A court order overturning a partial ban on women entering one of Hinduism’s holiest temples has triggered weeks of protests by opponents and supporters of the ban in Kerala state.
Tens of thousands of women formed a human chain across a southern Indian state on Tuesday, in support of a court order overturning a partial ban on women entering one of Hinduism’s holiest temples, witnesses said.
The ‘Women’s Wall’ rally was backed by the communist government in Kerala state where the court order on Sabarimala temple has triggered weeks of protests by opponents and supporters of the ban.
Media reports and supporters of the initiative claimed hundreds of thousands of women formed a human chain across the 620-kilometre length of the state.
Government employees took part in the demonstration, while schools were given a half day and university exams delayed so that students could join the protest, the Press Trust of India news agency reported.
A government statement issued before the event predicted five million women would participate in the protest.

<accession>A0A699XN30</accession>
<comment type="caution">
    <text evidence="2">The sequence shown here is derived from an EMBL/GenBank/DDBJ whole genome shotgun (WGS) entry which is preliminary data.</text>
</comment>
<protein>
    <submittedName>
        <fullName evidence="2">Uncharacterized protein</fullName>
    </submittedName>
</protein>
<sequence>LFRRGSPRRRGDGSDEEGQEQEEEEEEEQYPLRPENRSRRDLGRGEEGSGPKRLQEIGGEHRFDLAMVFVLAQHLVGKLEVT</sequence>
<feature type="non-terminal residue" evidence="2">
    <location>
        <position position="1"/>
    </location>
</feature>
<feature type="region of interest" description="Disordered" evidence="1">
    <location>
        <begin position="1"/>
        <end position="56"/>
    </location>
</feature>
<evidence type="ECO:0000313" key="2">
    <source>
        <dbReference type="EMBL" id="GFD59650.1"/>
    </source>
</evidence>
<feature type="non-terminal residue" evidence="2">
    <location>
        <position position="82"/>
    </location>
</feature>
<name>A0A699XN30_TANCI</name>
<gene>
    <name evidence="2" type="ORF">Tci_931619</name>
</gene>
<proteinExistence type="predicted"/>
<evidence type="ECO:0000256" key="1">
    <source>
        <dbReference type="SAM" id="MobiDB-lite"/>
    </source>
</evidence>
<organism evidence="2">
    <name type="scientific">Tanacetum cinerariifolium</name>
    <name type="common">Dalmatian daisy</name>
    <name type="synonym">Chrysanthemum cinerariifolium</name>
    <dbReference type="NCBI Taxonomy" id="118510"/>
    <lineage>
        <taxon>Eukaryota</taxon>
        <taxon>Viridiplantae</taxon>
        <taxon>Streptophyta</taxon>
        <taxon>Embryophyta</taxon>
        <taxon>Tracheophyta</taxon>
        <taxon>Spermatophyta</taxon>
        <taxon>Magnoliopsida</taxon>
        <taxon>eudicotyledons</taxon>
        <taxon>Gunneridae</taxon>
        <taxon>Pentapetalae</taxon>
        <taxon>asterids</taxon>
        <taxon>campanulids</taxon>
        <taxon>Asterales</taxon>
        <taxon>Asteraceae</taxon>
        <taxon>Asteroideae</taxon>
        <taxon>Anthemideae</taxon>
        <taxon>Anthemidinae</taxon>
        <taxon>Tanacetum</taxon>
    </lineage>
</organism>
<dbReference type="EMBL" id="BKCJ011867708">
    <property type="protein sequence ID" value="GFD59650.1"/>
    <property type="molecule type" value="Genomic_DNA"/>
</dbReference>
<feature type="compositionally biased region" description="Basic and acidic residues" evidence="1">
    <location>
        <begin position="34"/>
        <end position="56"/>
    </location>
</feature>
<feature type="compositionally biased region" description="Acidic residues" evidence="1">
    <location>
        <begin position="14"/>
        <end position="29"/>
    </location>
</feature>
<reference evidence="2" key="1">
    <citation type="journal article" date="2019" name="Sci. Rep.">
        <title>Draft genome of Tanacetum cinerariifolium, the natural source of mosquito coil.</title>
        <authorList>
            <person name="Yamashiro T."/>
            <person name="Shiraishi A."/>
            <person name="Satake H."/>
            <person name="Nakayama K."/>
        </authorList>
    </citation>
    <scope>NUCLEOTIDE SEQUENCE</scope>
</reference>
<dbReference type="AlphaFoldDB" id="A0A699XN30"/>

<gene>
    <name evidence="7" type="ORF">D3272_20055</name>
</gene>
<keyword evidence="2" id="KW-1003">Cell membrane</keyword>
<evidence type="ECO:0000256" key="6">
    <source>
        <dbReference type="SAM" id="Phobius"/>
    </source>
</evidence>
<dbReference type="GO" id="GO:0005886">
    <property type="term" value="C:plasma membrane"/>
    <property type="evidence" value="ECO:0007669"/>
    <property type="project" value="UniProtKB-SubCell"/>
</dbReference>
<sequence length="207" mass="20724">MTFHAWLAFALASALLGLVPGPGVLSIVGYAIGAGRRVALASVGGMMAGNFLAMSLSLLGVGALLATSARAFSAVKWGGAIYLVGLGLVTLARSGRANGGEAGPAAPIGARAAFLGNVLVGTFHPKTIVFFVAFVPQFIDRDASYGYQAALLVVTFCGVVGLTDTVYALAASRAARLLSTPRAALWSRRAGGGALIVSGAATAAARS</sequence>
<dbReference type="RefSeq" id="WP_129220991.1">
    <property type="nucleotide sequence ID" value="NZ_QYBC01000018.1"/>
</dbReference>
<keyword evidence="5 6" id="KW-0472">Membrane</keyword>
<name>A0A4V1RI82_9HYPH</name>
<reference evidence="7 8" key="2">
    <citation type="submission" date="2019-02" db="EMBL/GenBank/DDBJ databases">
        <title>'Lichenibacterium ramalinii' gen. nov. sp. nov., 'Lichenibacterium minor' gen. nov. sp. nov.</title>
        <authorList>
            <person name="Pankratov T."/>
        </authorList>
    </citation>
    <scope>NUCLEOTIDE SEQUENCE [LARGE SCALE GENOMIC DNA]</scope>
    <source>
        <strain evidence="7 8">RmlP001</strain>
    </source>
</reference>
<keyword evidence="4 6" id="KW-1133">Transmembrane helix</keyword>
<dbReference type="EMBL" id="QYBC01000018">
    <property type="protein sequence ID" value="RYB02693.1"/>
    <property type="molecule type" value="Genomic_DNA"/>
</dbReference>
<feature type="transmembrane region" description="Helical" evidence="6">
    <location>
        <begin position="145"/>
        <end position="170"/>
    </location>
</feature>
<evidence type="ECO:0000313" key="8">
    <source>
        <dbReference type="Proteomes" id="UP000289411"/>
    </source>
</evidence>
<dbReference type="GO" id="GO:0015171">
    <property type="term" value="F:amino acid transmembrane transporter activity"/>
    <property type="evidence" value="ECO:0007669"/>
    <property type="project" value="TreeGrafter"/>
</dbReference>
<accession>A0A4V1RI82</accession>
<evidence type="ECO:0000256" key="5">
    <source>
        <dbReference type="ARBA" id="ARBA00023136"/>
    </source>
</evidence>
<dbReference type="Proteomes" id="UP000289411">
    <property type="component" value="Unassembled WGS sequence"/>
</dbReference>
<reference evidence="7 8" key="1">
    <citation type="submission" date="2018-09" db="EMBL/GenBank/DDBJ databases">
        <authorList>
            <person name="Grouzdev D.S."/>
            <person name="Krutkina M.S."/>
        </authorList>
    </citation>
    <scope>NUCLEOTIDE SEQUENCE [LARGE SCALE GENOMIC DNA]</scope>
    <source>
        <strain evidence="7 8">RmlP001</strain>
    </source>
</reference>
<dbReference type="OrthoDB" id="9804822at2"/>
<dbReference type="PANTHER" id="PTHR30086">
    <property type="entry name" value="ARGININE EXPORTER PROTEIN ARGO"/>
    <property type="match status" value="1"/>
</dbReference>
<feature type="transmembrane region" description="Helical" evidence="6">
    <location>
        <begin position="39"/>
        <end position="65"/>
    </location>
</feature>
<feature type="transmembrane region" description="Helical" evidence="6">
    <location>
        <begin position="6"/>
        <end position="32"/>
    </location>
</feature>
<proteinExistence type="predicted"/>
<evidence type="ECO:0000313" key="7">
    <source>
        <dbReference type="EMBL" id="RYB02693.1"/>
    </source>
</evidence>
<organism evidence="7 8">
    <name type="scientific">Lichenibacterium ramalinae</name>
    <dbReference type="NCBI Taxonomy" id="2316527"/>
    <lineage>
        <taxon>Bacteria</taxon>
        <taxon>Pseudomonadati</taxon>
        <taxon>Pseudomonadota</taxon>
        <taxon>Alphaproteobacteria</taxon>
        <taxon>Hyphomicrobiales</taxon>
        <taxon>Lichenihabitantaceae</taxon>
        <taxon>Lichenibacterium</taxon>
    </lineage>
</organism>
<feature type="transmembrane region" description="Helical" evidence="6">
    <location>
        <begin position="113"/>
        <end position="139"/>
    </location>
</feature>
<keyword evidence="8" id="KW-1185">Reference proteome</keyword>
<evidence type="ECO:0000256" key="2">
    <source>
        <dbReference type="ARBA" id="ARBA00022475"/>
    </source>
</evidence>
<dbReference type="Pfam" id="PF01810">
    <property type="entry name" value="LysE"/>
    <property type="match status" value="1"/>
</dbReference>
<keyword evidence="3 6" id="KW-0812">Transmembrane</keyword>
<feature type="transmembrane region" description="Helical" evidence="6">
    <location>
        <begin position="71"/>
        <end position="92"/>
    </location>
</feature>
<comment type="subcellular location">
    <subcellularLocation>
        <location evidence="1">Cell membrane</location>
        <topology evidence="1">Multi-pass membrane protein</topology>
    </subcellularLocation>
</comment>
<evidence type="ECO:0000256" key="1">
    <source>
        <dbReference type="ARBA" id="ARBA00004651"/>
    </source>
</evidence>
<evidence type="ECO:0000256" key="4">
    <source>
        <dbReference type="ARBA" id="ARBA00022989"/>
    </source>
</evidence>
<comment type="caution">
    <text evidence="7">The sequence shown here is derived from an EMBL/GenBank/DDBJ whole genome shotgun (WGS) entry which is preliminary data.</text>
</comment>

Kerala has become the venue of an angry showdown between Hindu traditionalists and supporters of September’s Supreme Court ruling which ended a longstanding ban on women aged between 10 and 50 years.
Several women have since tried to reach the hilltop shrine but been forced back by opposing activists.
Police have clashed with devotees supporting the ban and have arrested more than 2,000 people.
Hundreds of thousands of Hindus – men, young girls and elderly women – trek to the temple for an annual festival that usually falls around the end of the year.
The Supreme Court is to hear challenges to its landmark ruling from January 22.
Many Hindu groups and Prime Minister Narendra Modi’s nationalist Bharatiya Janata Party (BJP) oppose the ruling. They argue that the court has ignored their beliefs that the deity Ayyappa was celibate.